My friend Melissa is one of the most generous people I know. She blesses the lives of many in a very special way. When the moment presents itself, Melissa never misses an opportunity to lavish sincere praise.

Not only does she express her kindness to others by issuing compliments, Melissa does so in a significant way.

The other day I was the recipient of one of Melissa’s bighearted gifts. She attended a presentation I gave at a business meeting. Not only did she absorb and remember the message I delivered, the next morning when I visited my Facebook page Melissa tagged me in a post.

Other friends might have sent me a quick private message telling me they enjoyed my presentation. Not Melissa. She wrote a lengthy paragraph of “shout out” praise to be viewed on social media. Her act of kindness was extremely generous and an example of how Melissa goes out of her way to lift up people making them feel special.

Generosity is the virtue of giving freely and abundantly. Sometimes we give time, in other instances money or material goods. People like Melissa find innovative ways to make the world a brighter place with carefully chosen words.

Khalil Gibran is quoted as saying, “Generosity is giving more than you can and taking less than your need.”

Wise words to live by and yet, conversely, we can all identify acquaintances, perhaps even family members, who either refrain, or rarely think to offer up an “atta girl” or extend encouragement. Often in my coaching practice I encounter individuals who talk about never receiving a compliment from a parent, sibling or their boss.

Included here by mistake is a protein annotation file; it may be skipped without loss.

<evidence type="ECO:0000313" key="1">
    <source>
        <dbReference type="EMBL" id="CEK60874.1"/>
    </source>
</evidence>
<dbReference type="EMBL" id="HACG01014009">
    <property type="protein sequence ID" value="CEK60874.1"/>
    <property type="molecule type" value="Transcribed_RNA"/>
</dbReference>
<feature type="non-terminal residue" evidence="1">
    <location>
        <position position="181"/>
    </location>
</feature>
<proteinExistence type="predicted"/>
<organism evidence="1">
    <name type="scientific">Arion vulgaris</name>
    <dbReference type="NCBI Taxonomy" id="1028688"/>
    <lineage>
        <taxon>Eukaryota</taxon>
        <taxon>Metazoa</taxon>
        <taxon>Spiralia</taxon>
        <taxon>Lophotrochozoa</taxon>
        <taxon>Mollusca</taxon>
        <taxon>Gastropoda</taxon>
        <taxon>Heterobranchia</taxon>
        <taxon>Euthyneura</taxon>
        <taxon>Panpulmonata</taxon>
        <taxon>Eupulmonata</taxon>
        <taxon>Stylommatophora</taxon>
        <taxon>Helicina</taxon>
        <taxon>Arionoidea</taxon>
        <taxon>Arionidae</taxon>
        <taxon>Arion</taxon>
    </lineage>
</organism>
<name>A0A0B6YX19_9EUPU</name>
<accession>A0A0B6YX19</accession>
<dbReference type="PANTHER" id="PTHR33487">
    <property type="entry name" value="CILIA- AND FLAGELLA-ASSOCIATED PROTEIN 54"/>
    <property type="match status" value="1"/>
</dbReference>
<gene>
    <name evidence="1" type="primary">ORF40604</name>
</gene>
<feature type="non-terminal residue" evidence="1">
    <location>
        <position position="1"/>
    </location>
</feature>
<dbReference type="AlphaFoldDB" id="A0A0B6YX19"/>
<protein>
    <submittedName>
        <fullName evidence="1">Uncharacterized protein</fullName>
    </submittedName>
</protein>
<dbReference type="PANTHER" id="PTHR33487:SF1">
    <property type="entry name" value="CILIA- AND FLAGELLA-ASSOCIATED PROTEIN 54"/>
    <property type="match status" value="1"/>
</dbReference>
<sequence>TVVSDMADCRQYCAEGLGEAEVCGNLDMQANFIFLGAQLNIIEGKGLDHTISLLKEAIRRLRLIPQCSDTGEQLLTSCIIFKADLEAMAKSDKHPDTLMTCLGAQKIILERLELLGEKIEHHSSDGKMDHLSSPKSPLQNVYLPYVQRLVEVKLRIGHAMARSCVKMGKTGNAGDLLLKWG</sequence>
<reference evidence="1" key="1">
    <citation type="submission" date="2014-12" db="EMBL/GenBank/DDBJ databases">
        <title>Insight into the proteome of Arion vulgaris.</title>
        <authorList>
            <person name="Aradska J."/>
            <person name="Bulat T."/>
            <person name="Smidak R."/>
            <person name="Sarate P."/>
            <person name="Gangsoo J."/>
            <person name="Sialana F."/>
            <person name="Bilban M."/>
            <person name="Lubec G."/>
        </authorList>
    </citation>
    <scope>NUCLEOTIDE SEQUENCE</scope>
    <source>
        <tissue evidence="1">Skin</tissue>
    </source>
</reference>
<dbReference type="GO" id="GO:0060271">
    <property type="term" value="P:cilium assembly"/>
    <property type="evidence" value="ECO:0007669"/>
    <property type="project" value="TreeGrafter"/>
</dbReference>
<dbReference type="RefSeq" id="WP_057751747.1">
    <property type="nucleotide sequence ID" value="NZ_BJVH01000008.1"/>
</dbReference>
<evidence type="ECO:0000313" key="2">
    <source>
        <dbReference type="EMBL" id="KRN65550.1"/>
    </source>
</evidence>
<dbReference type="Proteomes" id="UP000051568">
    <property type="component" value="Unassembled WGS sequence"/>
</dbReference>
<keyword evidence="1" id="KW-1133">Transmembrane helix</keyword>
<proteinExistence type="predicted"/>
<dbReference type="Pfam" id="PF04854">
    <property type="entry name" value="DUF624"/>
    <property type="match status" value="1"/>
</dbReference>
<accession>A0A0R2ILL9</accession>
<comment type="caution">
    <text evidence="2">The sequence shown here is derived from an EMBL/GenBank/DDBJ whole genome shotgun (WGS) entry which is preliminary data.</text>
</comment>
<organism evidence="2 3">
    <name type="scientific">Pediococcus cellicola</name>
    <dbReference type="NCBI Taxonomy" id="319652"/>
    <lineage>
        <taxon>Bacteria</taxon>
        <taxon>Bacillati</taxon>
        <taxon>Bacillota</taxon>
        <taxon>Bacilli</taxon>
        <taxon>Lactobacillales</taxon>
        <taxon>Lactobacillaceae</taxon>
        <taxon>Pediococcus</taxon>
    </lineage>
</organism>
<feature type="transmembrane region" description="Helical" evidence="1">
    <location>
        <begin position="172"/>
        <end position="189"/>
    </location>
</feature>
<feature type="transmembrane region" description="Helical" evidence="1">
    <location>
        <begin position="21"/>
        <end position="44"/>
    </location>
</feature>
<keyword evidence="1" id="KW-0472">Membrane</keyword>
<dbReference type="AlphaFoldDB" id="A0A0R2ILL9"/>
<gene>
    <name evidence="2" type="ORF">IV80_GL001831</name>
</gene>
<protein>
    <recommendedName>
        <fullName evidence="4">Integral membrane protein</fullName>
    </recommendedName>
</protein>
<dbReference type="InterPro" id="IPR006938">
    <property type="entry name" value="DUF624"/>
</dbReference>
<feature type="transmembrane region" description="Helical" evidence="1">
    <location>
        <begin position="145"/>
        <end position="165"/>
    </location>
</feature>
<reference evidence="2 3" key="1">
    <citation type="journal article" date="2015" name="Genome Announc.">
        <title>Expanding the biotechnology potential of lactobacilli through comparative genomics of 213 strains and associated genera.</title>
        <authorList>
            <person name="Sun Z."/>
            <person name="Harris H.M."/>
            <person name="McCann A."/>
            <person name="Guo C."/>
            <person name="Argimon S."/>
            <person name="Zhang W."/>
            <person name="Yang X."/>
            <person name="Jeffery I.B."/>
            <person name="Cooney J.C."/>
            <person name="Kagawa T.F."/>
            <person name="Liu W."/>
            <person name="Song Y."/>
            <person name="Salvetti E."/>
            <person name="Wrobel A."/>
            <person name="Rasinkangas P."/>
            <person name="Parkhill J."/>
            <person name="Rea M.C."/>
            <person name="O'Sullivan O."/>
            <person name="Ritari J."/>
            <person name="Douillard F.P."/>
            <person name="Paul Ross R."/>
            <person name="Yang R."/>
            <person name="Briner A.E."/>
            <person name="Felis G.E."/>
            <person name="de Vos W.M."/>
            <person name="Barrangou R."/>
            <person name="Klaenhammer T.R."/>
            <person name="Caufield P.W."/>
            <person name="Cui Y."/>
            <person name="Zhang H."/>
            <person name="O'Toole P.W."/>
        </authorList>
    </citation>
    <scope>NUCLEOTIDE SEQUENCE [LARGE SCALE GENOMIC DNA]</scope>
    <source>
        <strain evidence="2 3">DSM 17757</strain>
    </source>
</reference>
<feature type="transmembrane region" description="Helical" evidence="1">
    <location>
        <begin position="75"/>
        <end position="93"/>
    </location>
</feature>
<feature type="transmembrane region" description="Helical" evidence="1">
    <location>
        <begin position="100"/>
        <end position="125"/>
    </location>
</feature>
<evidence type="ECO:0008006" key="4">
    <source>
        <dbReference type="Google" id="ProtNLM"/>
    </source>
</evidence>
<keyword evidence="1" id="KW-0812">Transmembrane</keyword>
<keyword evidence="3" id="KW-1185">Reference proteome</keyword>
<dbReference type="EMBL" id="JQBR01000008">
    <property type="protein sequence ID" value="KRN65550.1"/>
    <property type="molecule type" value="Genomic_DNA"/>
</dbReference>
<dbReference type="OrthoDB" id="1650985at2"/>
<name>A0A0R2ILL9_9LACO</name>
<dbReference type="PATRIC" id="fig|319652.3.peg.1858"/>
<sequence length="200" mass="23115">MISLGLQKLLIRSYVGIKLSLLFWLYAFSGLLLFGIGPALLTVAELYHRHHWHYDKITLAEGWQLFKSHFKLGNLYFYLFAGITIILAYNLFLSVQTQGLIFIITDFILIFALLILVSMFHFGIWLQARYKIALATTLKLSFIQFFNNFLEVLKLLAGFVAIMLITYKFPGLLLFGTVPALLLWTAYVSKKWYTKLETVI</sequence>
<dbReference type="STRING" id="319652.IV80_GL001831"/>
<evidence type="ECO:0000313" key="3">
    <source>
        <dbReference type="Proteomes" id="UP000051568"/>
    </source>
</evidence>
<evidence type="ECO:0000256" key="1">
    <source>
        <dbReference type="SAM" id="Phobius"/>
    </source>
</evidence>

Denying a deserving person a word of praise is the opposite of being generous. In fact, withholding admiration on a consistent basis can even be a form of emotional punishment.

Not everyone is as highly skilled as Melissa in the art of a compliment. If you are holding back praising others because it feels awkward, or you fear doing it wrong, just practice. Start small.

Try telling your boss you like her dress (if you do). Next try focusing on characteristics and skills. Perhaps your coworker wrote a procedure streamlining a task and making your work-life easier. Applaud that action, verbally, in writing or at a staff meeting in front of the boss.

There is only one rule when passing out compliments. Be sincere. Coupling sincerity with generosity makes your compliment memorable.

Make a point of issuing gracious compliments this week. Gift others with words of praise. Remember it costs you nothing to be kind, but may mean everything to someone else.

Majoring in Happiness